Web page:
The early phase of the Battle of the Atlantic during which German Navy U-boats enjoyed significant success against the British Royal Navy and its Allies was referred to by U-boat crews as "the Happy Time" ("Die Glückliche Zeit"), and later the First Happy Time, after a second successful period was encountered.
It started in July 1940, almost immediately after the Fall of France, which brought the German U-boat fleet closer to the British shipping lanes in the Atlantic. From July 1940 to the end of October, 282 Allied ships were sunk off the north-west approaches to Ireland for a loss of 1,489,795 tons of merchant shipping.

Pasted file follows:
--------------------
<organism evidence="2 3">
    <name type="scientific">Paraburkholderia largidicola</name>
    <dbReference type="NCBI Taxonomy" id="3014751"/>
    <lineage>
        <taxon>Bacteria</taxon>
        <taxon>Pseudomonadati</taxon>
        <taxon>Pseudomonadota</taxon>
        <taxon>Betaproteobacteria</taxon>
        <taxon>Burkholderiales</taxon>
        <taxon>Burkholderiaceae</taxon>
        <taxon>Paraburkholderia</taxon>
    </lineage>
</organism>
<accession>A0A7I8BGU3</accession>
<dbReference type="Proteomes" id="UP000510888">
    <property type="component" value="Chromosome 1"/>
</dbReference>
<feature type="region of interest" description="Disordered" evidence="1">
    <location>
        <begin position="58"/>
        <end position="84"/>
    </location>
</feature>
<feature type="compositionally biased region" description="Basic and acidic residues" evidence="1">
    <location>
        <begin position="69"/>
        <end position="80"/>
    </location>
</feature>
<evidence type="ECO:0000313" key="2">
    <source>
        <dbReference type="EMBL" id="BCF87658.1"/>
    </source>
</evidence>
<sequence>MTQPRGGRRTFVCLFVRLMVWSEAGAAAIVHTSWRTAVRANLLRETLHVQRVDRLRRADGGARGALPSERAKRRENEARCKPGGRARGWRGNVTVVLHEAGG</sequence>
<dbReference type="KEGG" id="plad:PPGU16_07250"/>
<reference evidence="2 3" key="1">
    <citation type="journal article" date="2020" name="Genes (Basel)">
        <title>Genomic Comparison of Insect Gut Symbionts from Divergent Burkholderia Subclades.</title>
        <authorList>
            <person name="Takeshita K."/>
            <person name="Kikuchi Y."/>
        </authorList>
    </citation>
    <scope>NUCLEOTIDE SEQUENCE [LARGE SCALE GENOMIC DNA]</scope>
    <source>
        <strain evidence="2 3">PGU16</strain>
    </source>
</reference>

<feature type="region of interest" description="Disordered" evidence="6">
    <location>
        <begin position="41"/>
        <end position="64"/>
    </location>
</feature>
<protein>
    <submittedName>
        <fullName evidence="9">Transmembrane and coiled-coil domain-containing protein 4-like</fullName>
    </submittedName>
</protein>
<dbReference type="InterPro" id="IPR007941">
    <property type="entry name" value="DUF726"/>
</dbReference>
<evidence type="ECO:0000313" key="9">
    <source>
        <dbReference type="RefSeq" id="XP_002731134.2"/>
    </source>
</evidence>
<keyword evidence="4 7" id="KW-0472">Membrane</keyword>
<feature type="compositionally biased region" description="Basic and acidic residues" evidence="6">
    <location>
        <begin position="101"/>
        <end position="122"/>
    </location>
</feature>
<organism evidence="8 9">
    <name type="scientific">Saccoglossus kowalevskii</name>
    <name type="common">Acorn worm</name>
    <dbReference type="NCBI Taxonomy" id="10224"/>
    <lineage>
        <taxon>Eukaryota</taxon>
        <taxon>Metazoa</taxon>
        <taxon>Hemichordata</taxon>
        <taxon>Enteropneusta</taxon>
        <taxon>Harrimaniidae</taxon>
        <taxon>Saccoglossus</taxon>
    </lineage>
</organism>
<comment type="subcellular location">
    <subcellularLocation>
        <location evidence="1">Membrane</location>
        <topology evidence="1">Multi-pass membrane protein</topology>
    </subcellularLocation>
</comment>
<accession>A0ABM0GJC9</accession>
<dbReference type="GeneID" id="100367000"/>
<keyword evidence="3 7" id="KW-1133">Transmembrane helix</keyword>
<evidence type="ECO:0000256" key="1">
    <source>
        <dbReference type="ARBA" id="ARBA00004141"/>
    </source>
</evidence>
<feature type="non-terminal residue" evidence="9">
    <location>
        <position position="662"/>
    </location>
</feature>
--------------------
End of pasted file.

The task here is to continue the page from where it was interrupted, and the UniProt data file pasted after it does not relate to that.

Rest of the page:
The reason for this successful Axis period was the British lack of radar and huff-duff equipped ships which meant that the U-boats were very hard to detect when they made nighttime surface attacks – ASDIC (sonar) could only detect submerged U-boats.
When it ended is a matter of interpretation, with some sources claiming October 1940 and others extending it to April 1941, after the Germans lost three prominent U-boat commanders: Günther Prien, Joachim Schepke and Otto Kretschmer.